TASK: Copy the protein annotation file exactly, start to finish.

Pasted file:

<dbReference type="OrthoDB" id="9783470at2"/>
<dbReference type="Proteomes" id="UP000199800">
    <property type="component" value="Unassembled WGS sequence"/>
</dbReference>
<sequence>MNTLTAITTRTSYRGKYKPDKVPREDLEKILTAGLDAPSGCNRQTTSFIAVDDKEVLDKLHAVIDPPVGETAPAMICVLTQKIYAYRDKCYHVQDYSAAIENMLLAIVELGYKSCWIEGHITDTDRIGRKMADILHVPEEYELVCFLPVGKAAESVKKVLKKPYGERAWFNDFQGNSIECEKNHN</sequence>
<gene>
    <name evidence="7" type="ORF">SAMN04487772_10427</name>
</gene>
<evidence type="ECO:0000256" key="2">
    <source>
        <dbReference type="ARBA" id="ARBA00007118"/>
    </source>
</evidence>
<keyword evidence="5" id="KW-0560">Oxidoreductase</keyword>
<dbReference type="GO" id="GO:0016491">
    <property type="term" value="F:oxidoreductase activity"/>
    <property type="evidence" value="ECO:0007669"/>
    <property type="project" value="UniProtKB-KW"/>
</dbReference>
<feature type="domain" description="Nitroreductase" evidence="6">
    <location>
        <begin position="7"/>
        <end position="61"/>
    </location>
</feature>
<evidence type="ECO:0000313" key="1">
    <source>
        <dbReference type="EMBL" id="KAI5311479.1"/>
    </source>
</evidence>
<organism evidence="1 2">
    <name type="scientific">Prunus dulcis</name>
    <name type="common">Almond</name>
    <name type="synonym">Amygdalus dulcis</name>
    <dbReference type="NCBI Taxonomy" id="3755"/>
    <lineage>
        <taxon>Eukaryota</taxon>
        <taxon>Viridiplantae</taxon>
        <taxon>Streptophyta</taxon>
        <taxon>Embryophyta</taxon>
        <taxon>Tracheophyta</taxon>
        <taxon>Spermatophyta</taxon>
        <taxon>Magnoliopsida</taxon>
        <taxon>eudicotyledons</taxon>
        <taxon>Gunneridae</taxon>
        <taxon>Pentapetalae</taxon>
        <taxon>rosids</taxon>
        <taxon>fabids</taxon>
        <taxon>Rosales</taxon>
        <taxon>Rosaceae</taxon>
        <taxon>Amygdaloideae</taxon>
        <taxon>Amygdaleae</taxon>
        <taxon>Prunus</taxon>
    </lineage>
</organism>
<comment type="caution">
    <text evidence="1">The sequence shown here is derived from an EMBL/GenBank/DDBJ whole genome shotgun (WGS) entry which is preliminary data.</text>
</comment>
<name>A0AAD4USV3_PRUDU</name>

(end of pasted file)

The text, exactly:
<dbReference type="OrthoDB" id="9783470at2"/>
<dbReference type="Proteomes" id="UP000199800">
    <property type="component" value="Unassembled WGS sequence"/>
</dbReference>
<sequence>MNTLTAITTRTSYRGKYKPDKVPREDLEKILTAGLDAPSGCNRQTTSFIAVDDKEVLDKLHAVIDPPVGETAPAMICVLTQKIYAYRDKCYHVQDYSAAIENMLLAIVELGYKSCWIEGHITDTDRIGRKMADILHVPEEYELVCFLPVGKAAESVKKVLKKPYGERAWFNDFQGNSIECEKNHN</sequence>
<gene>
    <name evidence="7" type="ORF">SAMN04487772_10427</name>
</gene>
<evidence type="ECO:0000256" key="2">
    <source>
        <dbReference type="ARBA" id="ARBA00007118"/>
    </source>
</evidence>
<keyword evidence="5" id="KW-0560">Oxidoreductase</keyword>
<dbReference type="GO" id="GO:0016491">
    <property type="term" value="F:oxidoreductase activity"/>
    <property type="evidence" value="ECO:0007669"/>
    <property type="project" value="UniProtKB-KW"/>
</dbReference>
<feature type="domain" description="Nitroreductase" evidence="6">
    <location>
        <begin position="7"/>
        <end position="61"/>
    </location>
</feature>
<evidence type="ECO:0000313" key="1">
    <source>
        <dbReference type="EMBL" id="KAI5311479.1"/>
    </source>
</evidence>
<organism evidence="1 2">
    <name type="scientific">Prunus dulcis</name>
    <name type="common">Almond</name>
    <name type="synonym">Amygdalus dulcis</name>
    <dbReference type="NCBI Taxonomy" id="3755"/>
    <lineage>
        <taxon>Eukaryota</taxon>
        <taxon>Viridiplantae</taxon>
        <taxon>Streptophyta</taxon>
        <taxon>Embryophyta</taxon>
        <taxon>Tracheophyta</taxon>
        <taxon>Spermatophyta</taxon>
        <taxon>Magnoliopsida</taxon>
        <taxon>eudicotyledons</taxon>
        <taxon>Gunneridae</taxon>
        <taxon>Pentapetalae</taxon>
        <taxon>rosids</taxon>
        <taxon>fabids</taxon>
        <taxon>Rosales</taxon>
        <taxon>Rosaceae</taxon>
        <taxon>Amygdaloideae</taxon>
        <taxon>Amygdaleae</taxon>
        <taxon>Prunus</taxon>
    </lineage>
</organism>
<comment type="caution">
    <text evidence="1">The sequence shown here is derived from an EMBL/GenBank/DDBJ whole genome shotgun (WGS) entry which is preliminary data.</text>
</comment>
<name>A0AAD4USV3_PRUDU</name>